Equal Rights – Equal Responsibilities

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Women’s rights are not the “icing of the cake” but a core value of the EU and its member states.

By on 30 October 2014

2015 will be a crucial year for gender equality, women’s rights and for the women’s movement globally.

The international community will celebrate the 20th anniversary of the Beijing Platform for Action  (BPfA)adopted in 1995. At the sEWL reportame time a new global framework for development will be adopted with new Sustainable Development Goals, and at the European level the European Union (EU) will adopt its new Strategy of Equality between women and men

The regional commissions of the UN have undertaken regional reviews of the progress made in the implementation of the Beijing Declaration and Platform for Action, 20 years after its adoption at the Fourth World Conference on Women in 1995. –

The results of the review undertaken by  United Nations Economic Forum for Europe – UN ECE – will be the focus of the Beijing+20 Regional Review Meeting in Geneva on November 6 – 7  2014, co-hosted by UN Women and UN-ECE.  An NGO Forum is held on November 3-5.

The European Women’s Lobby, of which IAW is a member, has published a report “1995 – 2015 From Words to Action”.  The report assesses the implementation of the BPfA in Europe 20 years after its adoption by the international community.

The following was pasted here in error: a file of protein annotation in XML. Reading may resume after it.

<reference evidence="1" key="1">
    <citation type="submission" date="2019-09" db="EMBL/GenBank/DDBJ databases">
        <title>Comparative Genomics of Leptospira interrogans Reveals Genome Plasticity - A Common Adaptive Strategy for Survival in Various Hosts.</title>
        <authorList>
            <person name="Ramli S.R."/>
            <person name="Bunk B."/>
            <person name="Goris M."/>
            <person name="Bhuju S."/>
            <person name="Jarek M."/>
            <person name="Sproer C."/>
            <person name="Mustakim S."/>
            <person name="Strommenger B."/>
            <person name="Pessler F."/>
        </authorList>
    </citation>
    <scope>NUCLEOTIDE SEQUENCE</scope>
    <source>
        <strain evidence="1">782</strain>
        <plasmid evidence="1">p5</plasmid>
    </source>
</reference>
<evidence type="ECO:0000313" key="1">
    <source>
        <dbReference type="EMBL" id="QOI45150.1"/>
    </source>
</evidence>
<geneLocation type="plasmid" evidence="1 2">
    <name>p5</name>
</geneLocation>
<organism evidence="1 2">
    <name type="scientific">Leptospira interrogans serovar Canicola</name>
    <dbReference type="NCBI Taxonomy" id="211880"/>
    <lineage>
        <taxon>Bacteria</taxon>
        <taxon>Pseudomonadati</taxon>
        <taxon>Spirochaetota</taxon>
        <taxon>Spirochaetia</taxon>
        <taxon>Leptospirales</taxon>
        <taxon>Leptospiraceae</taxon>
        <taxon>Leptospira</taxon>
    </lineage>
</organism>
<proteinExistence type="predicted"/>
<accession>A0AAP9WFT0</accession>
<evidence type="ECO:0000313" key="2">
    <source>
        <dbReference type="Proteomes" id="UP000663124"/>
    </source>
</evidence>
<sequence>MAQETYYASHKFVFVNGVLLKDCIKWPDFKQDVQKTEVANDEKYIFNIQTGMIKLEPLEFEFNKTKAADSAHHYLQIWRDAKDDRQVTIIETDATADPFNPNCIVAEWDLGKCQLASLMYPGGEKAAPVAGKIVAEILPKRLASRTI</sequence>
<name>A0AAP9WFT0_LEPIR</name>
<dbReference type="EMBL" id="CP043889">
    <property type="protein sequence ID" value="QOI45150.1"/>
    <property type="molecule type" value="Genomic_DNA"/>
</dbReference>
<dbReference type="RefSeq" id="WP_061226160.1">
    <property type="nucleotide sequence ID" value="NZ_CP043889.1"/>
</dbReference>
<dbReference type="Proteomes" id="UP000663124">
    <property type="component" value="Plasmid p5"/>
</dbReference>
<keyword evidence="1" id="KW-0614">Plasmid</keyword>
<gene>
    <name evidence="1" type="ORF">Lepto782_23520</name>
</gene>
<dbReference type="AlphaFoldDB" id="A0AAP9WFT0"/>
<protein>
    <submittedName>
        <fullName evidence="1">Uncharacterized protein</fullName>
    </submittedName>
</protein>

These are some of the findings of the assessment:

Women and girls in Europe have experienced progress over the past years. They are present and visible everywhere in society, in education, employment, political and business decision-making, as journalists, artists, in research etc . A new generation of feminists are on the move, and men are joining the cause.

Nevertheless, backlash is strong. Ultra-conservative and religious groups are systematically calling gender into question. They attack women’s sexual and reproductive rights, women’s access to employment and decision-making. One result of the 2014 European elections was a larger number of populist and misogynist members of the European Parliament, which is a serious threat to the EU commitment to promote gender equality and women’s rights. The neo-liberal system and consumer society are detrimental to women’s and girls’ empowerment. Their  body and sexuality are commodified in commercials and prostitution,  and stereotypes are perpetuated.

Often the European Parliament has underlined the importance of  women’s empowerment, but member states have failed to adopt ambitious goals and legislation on women’s human rights.The fact that no strategy on ending violence against women has yet been adopted is an example of this.

Gender mainstreaming has been adopted as a central policy, but in many areas has not been implemented.  In short, women’s rights are considered “the icing of the cake” and gender equality is not taken seriously.

The report is informative, useful and inspiring. The way it is structured makes it a useful tool for the European women’s movement  and an inspiration for the global women’s movement as well.

We call on politicians to act  because “while legislation is key, it is not enough and should be accompanied by powerful political will and grassroots action to make a real change at all levels of personal life, community and society”

EWL report Beijing20

 

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About the Author

About the Author: Lene Pind is a former Secretary-General of the IAW, and currently a member of its Communications Unit. .

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